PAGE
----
Propylene glycol alginate (PGA, YP58644, Biosynth Carbosynth) was added at three different concentrations (100, 250, and 500 μg mL−1) separately to deionized water or DMEM, then sterilized by filtration through a 0.22 μm polyethersulfone filter (16532-K, Sartorius). BTNPs were sterilized by autoclaving (1 atm, 121 °C, 20 min), then diluted at three different concentrations (100, 250, and 500 μg mL−1) in filtered deionized water or DMEM, and mixed with the PGA solution at a ratio of 1[thin space (1/6-em)]:[thin space (1/6-em)]1 BTNPs/PGA.

Dynamic light scattering (DLS) analysis was performed using a Zetasizer Nano ZS90 (Malvern Instruments Ltd, Malvern, UK). Before the analysis, samples (prepared in both deionized water and DMEM) were sonicated using an ultrasonic homogenizer Sonopuls HD 4050 (Bandelin, Berlin, Germany) for 5 min at 25% of the maximum power, then transferred in a disposable cuvette (634–1067, VWR™) in a 1[thin space (1/6-em)]:[thin space (1/6-em)]10 dilution. The measurement parameters were set as follows: temperature = 25 °C; medium viscosity = 0.8872 and 0.94 mPa s for deionized water and DMEM, respectively; medium refractive index = 1.33 and 1.345 for deionized water and DMEM, respectively;35 nanoparticle absorption index = 0.200;36 and nanoparticle refractive index = 2.4.37 The DLS measurements were conducted every 10 min for a total of 1 h. Each sample type was analyzed in triplicate, using independent samples.

2.4 Assessment of piezoelectric properties

The piezoelectric properties of BTNPs were investigated through piezoelectric force microscopy (PFM). PFM measurements were performed using an Icon Bruker AFM system (Dimension Icon, Bruker Co., USA) working in peak force PFM mode (scan frequency = 0.2 Hz; scanning area = 0.25 × 0.25 μm2). The peak force modality was employed to investigate the indirect piezoelectric response when the material was subjected to an electrical stimulus. A silicon probe with a Pt–Ir coating (SCM-PIT-V2, Bruker, Billerica, MA, USA) with a measured spring constant of 2.5 N m−1, resonant frequency of 60 kHz, and deflection sensitivity of 118.2 nm V−1 was used. The amplitude and phase of the piezoelectric signals were acquired in the vertical direction via lock-in detection by applying to the tip an alternating current voltage (Vac) of 2 V at 60 kHz. Before the measurements, BTNPs were autoclaved (1 atm, 121 °C, 20 min). Then, to keep them stable during the scan, they were mixed with a diluted solution (5 mg mL−1) of polylactic acid (PLLA) in dichloromethane (concentration of BTNPs: 100 μg mL−1). The dispersion in the PLLA solution allowed fabricating a composite ultra-thin film by spin coating (speed = 4000 rpm for 30 s) over a silicon wafer previously covered by gold through sputtering to immobilize the nanoparticle and facilitate the analysis. The nanomaterial surface was exposed for the analysis as the PLLA film thickness was smaller than 50 nm. Five independent samples were analyzed and the average value of the piezoresponse amplitude (d33 piezoelectric coefficient) in the PFM maps was calculated as follows:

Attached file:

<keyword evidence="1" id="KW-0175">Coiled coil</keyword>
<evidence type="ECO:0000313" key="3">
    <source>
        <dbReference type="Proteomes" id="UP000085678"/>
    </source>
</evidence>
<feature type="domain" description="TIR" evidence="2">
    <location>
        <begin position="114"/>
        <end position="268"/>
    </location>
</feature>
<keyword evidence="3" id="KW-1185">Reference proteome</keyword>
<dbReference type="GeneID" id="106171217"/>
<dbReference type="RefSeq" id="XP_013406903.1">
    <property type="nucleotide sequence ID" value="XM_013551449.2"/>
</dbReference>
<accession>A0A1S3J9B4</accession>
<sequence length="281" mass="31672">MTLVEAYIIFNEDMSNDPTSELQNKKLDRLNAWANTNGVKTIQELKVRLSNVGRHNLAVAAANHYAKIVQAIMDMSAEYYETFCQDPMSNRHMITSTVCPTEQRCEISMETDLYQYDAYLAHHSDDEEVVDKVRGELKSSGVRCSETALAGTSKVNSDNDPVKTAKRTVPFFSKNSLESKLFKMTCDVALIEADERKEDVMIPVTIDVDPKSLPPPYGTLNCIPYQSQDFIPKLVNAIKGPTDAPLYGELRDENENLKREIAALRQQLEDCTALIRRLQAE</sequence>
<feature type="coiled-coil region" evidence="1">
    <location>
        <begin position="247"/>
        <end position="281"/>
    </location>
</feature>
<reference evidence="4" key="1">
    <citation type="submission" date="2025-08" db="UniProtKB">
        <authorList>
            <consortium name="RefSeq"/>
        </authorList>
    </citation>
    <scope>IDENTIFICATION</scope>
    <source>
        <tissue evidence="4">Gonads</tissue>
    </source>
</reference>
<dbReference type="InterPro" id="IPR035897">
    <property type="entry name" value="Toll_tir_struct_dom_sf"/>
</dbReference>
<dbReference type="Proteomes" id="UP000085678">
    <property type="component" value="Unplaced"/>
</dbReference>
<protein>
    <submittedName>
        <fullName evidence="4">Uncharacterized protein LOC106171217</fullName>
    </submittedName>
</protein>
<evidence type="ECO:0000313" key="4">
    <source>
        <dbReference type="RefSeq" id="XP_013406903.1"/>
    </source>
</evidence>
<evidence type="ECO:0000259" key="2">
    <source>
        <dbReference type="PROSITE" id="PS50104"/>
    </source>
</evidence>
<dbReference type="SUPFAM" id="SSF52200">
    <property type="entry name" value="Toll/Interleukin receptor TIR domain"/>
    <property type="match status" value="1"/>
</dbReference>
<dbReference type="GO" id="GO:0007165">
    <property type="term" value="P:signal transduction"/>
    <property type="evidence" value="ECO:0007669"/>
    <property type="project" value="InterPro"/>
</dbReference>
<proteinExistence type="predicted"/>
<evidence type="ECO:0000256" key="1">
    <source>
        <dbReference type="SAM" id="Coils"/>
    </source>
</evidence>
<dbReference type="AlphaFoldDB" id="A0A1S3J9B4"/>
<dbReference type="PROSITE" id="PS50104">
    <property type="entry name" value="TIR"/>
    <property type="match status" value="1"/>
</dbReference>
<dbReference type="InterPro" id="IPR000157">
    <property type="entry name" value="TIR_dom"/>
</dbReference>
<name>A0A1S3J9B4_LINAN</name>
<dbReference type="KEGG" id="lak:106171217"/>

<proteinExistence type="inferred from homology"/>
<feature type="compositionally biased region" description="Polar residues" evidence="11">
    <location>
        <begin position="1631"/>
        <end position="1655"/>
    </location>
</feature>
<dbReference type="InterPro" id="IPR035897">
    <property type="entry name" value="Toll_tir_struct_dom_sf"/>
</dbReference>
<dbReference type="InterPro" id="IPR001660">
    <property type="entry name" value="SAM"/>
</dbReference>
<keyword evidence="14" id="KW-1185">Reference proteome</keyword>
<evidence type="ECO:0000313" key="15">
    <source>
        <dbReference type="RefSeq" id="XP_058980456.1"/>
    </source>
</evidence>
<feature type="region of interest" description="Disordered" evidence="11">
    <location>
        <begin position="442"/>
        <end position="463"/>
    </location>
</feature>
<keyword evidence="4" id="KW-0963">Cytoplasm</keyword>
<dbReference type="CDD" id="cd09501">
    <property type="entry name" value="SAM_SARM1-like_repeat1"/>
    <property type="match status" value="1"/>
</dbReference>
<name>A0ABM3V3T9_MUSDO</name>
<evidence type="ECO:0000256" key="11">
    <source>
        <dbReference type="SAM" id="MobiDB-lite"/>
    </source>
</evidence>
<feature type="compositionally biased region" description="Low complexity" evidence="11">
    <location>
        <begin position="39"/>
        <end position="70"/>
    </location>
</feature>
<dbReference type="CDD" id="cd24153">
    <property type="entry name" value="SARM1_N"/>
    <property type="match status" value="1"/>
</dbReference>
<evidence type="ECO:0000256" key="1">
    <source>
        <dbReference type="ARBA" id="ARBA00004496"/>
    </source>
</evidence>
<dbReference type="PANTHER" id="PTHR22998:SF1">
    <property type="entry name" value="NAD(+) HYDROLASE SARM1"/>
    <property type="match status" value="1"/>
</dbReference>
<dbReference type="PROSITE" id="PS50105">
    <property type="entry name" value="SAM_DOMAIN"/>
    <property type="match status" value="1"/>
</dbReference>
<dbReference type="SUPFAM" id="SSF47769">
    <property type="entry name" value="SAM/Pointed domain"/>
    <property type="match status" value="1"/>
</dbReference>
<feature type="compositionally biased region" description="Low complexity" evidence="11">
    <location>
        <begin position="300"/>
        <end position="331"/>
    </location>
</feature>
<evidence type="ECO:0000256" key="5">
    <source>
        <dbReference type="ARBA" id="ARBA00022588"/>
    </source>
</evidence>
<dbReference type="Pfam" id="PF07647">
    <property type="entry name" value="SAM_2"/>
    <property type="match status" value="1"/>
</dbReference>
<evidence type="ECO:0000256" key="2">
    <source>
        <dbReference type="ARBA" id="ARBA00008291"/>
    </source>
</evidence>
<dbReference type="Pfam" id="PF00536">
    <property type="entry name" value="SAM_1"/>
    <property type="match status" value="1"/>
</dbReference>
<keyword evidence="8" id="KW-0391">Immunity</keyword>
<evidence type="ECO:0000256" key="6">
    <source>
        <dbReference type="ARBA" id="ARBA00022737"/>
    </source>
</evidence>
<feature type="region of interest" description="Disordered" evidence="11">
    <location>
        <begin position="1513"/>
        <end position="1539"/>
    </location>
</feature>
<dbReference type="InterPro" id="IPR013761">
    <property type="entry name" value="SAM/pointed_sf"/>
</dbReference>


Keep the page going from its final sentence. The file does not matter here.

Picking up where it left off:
image file: d1bm01853a-t1.tif
where γ is a correction factor (6) and A is the amplitude signal (pm). A reference sample made of polyvinyl fluoride (PVDF) in the form of thin film (Goodfellow, thickness: 28 μm, d33: ∼−20 pC N−1) was also analyzed to properly calibrate the PFM amplitude signal.

2.5 Preparation and 3D printing of piezoelectric bioinks

For further experiments, the ALG/PLU-based bioink was prepared as previously described (see section 2.1). Then, a 1[thin space (1/6-em)]:[thin space (1/6-em)]1 BTNP/PGA solution was prepared by mixing the autoclaved BTNPs (10 mg mL−1) and a filtered solution of PGA in deionized water. The solution was then sonicated through an ultrasonic homogenizer, as previously described, underneath a laminar hood to ensure a sterile environment. After sonication, appropriate aliquots of the nanoparticle solution were mixed with the ALG/PLU-based bioink by gently pipetting to obtain the following final BTNP concentrations in the bioink: 100, 250, and 500 μg mL−1 (0.01, 0.025, and 0.05% w/v, respectively).

Murine myoblasts (C2C12 cells, CRL-1772™, ATCC, Rockefeller, New York, NY, USA) were cultured and expanded in vented flasks until 80% confluence using DMEM supplemented with 10% fetal bovine serum (FBS, F4135, Sigma-Aldrich) and 1% penicillin/streptomycin (P/S P0781, Sigma-Aldrich), hereinafter referred to as “growth medium”. Cells were detached by trypsinization and centrifuged at 500g for 5 min; then, the pellet was homogeneously suspended in the ALG/PLU-based bioink without BTNPs or with BTNPs at the abovementioned concentrations.

3D printing was performed with a 3D-Bioplotter® Manufacturer Series (EnvisionTEC GmbH, Gladbeck, Germany) placed underneath a laminar hood. The control of the 3D-Bioplotter® consisted of two modules: (i) the PerFactory software for standard triangulation language (STL) data import and slicing, and (ii) the VisualMachines software for material parameters and machine control. The bioink was loaded into a 30 cc polypropylene syringe (7012134, Nordson EFD) and heated at 37 °C before printing. Then, the bioink was printed through a 250-μm cone-shaped polypropylene nozzle (7018370, Nordson EFD) under a pressure of 0.4 bar and a deposition speed of 10 mm s−1, depositing one single layer of parallelly aligned filaments in a 24-well plate (055429, Corning Costar). Immediately after printing, the printed structures were crosslinked by adding 1 mL of a filtered 25 mM CaCl2 (C1016, Sigma-Aldrich) solution in deionized water and leaving them for 10 min at room temperature. Then, the crosslinking solution was replaced with 1 mL of growth medium.